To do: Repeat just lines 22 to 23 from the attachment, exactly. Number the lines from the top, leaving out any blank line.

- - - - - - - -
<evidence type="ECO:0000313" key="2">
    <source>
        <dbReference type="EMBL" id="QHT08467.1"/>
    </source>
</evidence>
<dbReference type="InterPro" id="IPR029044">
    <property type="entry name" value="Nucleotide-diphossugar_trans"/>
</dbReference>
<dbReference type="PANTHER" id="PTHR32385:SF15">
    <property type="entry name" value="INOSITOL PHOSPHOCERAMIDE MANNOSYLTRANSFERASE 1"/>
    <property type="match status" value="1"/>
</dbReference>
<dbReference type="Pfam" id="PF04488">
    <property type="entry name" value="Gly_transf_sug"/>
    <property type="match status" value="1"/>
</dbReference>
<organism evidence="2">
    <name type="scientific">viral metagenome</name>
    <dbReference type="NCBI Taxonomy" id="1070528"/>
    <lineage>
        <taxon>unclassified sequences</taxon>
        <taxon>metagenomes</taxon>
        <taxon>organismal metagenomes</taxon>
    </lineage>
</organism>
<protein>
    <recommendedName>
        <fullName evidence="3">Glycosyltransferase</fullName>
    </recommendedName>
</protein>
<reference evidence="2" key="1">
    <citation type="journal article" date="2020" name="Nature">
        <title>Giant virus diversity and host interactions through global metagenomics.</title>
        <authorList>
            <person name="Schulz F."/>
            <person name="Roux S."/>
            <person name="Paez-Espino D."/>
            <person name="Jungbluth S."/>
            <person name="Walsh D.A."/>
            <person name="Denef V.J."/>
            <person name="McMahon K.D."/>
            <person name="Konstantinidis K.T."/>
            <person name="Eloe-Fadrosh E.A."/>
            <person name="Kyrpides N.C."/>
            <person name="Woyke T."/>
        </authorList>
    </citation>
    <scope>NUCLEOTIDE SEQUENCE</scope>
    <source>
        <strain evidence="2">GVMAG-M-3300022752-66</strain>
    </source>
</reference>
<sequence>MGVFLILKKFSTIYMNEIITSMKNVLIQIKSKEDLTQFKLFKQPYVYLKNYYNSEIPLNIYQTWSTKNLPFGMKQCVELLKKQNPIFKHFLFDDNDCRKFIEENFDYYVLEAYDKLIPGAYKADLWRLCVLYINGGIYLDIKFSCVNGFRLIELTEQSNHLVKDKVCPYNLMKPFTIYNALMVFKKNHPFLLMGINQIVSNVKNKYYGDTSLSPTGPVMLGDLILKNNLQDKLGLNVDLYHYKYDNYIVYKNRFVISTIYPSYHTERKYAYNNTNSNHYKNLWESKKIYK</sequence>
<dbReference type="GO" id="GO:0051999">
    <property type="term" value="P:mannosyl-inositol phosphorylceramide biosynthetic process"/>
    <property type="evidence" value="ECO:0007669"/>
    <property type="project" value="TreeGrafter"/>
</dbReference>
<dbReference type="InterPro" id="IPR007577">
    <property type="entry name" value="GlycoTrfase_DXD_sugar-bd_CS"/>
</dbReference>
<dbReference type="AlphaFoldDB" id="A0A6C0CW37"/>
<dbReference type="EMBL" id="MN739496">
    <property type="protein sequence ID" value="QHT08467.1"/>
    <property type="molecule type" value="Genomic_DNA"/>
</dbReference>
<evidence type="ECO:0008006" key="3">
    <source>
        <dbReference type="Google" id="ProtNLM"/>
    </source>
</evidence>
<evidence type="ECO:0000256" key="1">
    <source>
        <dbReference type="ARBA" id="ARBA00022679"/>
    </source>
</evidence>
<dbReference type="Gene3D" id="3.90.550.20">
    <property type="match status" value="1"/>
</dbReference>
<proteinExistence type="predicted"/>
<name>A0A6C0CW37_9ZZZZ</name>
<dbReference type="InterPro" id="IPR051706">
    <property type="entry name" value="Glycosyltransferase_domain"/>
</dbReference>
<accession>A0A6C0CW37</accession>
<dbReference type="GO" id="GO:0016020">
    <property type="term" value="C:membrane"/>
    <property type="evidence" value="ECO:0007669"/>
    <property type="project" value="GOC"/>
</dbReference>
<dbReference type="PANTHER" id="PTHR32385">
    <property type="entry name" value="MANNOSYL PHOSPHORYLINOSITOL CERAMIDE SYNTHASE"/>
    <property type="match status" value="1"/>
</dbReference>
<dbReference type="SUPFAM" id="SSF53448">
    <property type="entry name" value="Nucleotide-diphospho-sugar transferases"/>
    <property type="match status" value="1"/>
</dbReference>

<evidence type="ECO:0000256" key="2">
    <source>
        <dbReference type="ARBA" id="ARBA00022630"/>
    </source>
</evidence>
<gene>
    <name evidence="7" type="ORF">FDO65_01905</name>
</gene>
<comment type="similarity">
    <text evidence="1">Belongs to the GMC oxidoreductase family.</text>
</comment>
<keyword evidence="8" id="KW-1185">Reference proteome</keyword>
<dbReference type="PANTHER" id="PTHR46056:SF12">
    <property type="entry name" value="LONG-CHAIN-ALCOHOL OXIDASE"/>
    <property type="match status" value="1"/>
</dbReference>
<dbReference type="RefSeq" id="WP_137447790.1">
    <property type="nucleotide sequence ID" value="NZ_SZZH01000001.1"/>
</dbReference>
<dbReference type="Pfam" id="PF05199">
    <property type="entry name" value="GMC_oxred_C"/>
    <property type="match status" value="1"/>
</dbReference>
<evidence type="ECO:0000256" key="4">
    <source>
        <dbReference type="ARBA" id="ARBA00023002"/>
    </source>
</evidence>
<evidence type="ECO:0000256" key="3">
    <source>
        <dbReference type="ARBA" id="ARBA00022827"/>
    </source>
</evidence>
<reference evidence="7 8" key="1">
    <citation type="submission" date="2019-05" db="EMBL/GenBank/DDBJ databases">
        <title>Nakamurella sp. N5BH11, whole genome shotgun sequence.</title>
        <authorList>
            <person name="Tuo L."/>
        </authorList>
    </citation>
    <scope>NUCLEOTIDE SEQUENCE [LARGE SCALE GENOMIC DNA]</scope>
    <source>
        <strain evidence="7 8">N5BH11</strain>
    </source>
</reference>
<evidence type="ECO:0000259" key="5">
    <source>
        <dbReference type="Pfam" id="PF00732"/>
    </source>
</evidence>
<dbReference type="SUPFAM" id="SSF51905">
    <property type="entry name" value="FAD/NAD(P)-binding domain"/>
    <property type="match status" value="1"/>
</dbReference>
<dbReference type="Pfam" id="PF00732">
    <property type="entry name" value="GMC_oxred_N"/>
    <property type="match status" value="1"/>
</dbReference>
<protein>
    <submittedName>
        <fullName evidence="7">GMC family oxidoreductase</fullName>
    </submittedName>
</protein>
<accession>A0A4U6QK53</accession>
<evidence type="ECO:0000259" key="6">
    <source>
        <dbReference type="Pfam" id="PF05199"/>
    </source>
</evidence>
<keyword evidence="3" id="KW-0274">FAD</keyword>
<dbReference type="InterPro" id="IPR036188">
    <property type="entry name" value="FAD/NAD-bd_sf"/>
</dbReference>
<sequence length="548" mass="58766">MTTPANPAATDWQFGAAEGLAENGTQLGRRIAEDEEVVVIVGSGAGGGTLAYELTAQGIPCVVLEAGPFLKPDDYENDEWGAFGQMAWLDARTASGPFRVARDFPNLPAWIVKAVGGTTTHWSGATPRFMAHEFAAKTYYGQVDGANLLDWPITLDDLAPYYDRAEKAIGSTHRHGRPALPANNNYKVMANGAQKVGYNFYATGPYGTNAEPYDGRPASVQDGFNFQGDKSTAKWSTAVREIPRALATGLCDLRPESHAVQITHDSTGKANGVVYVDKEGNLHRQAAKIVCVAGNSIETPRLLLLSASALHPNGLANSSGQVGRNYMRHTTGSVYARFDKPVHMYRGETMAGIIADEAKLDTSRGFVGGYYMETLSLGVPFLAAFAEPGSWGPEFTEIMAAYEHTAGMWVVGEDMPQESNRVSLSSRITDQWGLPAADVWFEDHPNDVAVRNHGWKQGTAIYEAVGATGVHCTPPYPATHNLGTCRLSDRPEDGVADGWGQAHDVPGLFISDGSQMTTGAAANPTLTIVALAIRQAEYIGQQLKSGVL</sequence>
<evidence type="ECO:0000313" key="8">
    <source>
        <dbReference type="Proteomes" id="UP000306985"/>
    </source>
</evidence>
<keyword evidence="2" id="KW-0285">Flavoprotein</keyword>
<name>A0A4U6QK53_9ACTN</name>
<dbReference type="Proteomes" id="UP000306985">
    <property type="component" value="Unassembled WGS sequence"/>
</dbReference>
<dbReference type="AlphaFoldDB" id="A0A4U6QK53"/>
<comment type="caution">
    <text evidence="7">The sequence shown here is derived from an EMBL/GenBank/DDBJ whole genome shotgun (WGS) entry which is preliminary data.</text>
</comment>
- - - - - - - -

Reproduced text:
        <taxon>metagenomes</taxon>
        <taxon>organismal metagenomes</taxon>